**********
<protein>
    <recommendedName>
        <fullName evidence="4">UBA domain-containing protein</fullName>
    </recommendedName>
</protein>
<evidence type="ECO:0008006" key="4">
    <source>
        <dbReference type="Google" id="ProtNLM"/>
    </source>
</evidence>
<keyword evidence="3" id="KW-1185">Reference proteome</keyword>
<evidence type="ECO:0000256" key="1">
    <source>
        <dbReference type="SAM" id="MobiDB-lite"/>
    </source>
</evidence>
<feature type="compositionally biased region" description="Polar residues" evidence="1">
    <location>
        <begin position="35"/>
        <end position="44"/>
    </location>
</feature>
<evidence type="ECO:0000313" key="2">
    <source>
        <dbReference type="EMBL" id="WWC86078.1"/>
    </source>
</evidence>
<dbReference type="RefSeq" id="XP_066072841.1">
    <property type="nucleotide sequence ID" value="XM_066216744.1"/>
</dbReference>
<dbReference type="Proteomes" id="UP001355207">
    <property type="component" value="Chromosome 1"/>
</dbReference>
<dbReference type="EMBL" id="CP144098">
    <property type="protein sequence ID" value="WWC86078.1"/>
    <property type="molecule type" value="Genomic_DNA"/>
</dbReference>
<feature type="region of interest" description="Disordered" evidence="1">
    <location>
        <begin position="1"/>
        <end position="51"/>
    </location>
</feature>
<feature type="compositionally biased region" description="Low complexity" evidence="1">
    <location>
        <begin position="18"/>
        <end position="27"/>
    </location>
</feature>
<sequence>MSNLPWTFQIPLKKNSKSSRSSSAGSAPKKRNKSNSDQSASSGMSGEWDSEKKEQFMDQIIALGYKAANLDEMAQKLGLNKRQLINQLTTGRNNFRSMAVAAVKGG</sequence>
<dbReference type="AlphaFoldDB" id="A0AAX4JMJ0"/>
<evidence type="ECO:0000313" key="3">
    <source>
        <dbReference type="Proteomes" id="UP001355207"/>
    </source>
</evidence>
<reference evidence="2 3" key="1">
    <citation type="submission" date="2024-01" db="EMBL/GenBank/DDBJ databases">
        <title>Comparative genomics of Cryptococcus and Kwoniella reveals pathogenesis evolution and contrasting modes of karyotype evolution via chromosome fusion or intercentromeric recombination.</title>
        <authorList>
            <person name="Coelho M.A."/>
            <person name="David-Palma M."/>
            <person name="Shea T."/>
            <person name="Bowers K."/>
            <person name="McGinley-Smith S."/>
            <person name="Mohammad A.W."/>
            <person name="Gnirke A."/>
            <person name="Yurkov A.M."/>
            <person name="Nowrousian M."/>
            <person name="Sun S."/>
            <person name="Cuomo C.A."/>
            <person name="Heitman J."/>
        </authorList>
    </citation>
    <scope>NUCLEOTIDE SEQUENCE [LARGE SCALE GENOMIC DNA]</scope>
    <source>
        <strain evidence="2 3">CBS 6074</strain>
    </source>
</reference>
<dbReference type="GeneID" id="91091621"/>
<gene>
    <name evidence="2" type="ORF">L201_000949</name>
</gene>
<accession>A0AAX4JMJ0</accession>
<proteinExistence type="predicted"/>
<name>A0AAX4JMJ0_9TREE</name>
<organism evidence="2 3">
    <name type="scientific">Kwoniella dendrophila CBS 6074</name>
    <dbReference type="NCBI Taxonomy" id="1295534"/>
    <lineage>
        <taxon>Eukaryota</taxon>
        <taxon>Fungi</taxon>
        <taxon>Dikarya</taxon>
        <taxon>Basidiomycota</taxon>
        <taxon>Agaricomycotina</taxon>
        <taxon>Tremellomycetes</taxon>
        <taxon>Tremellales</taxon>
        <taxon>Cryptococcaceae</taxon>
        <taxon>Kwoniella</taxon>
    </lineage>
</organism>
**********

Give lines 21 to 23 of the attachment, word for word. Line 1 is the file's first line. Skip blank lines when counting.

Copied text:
    </location>
</feature>
<evidence type="ECO:0000313" key="2">